What an incredible vision! And to think that what we saw was a tiny fraction of a 446 river kms. long, 29 kms. wide and 1.6 kms. deep natural wonder.
It’s amazing to think that soft elements like water and wind have over a million years worked their daily magic to create this scene.
My sense of awe and wonder was reflected on the faces of many others around me, especially as the setting sun made for an even more spectacular experience, its light transforming the stratified and multi-hued sections.
Being in the presence of this, I began to think about us humans relative to the existence of nature and such magnificence.
As a fellow traveller remarked, “Here we get to see some million years fossilized in our reality of time and space. This is what a tangible expression of million years looks like!” ( Studies have it between 6 – 70 million years).
We measure our life in terms of a limited time span – by comparison our time on planet earth is not even a blink. I couldn’t help but reflect on the earlier settlers of this land – the Indians including the ‘Anasazi’ – a Navajo name regarded as a slur by modern Pueblo.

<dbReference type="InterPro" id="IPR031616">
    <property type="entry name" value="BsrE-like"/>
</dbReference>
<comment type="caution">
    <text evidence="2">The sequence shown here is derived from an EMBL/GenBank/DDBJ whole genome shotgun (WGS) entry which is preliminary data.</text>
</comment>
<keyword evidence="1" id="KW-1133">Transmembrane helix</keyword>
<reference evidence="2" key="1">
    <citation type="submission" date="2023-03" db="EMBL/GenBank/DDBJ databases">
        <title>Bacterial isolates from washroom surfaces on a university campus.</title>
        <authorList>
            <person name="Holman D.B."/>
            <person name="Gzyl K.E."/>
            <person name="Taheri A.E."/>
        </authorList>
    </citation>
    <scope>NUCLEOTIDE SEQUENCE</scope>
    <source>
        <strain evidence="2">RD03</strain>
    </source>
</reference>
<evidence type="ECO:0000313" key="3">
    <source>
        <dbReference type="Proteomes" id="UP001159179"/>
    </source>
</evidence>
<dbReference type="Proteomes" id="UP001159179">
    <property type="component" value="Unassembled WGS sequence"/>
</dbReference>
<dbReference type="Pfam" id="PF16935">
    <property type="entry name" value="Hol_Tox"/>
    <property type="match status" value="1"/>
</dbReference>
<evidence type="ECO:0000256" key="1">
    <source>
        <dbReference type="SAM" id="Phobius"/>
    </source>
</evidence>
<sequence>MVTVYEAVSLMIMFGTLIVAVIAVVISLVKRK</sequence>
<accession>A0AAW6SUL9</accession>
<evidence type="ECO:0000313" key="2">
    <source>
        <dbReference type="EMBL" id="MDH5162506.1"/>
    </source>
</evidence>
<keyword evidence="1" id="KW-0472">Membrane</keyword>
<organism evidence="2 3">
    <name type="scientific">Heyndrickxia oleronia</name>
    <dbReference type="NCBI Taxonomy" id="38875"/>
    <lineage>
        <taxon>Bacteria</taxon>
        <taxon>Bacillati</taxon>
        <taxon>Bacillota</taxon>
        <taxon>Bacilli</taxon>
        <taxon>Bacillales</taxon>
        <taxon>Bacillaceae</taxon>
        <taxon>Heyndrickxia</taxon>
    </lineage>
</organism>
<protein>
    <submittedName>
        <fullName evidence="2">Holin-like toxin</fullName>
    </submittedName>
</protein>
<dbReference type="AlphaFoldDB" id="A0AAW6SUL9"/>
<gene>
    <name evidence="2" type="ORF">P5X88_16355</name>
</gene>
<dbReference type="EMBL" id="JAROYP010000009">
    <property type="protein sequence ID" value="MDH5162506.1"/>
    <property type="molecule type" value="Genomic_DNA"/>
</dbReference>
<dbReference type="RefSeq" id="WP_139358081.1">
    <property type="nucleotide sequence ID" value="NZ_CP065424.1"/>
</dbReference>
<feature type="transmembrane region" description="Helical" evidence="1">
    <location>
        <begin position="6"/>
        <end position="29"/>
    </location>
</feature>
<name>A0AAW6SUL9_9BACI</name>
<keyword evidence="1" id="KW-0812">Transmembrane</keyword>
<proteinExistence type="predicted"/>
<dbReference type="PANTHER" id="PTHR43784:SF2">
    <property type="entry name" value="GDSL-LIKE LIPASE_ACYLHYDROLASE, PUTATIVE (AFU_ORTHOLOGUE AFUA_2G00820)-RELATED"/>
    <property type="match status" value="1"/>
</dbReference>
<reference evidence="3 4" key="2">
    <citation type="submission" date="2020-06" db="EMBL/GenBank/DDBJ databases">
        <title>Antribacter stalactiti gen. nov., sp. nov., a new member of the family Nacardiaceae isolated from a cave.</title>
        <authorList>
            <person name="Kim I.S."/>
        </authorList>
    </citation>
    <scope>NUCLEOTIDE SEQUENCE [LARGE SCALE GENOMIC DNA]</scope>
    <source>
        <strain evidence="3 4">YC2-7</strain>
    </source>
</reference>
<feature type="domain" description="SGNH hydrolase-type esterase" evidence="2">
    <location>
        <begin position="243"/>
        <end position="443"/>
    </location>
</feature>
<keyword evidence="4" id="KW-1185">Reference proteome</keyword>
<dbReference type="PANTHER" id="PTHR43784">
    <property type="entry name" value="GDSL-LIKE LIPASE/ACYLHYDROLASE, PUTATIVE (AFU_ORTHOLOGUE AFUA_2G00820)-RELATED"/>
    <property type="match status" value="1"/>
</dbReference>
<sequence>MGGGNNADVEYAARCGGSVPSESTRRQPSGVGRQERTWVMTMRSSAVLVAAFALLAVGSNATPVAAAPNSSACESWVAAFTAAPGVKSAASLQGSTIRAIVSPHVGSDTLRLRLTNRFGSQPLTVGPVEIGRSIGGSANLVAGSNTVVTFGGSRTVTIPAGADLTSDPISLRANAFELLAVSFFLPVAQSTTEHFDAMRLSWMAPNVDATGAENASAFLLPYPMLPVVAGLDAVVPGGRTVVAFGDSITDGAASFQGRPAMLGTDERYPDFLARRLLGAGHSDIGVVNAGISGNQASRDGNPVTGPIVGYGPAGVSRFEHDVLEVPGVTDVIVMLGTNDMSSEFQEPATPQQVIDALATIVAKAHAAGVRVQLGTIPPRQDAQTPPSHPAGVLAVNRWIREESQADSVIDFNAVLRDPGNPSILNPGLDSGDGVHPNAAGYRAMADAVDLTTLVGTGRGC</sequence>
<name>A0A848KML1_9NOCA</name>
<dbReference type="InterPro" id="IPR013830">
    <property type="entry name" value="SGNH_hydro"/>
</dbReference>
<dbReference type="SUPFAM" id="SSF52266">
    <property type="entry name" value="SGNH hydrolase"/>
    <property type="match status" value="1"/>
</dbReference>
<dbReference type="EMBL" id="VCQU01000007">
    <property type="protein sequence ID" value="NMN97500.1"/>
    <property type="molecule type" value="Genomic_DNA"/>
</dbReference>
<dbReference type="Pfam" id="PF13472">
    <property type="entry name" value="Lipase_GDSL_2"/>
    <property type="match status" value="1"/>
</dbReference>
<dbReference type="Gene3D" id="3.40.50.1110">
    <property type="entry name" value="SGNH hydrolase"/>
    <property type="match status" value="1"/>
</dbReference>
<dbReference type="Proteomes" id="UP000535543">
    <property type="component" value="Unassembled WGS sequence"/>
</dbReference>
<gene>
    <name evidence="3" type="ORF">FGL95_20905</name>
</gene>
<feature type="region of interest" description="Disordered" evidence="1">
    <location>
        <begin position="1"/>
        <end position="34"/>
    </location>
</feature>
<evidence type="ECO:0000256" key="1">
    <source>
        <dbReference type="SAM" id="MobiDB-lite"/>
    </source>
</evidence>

These descendants still make pilgrimages to their ancestral village sites, have oral histories about them, and maintain shrines in the Four Corners region of the Colorado Plateau, according to the US Department of the Interior.
I wondered about the richness and wisdom of these ancient cultures that we seem to have lost and what we could have learned from them.
And then I began to think about matters much closer to home – about what truly matters in my life and how I can best live that.
Not surprisingly, family, friends, meaningful purpose and connections came out tops. And of course, good health – physical, mental, emotional and spiritual – to sustain the above.
So how about you?
In thinking about the limited time scale, how might this affect your choices, family life and or decision-making?
What might you do differently? What might you let go off and what might you embrace?
Without even being there in that great chasm, how do you want to make your few years on planet earth count? Are you living what truly matters to you?
Jasbindar Singh is an executive coach and business psychologist who loves helping her clients be the absolute best they can be.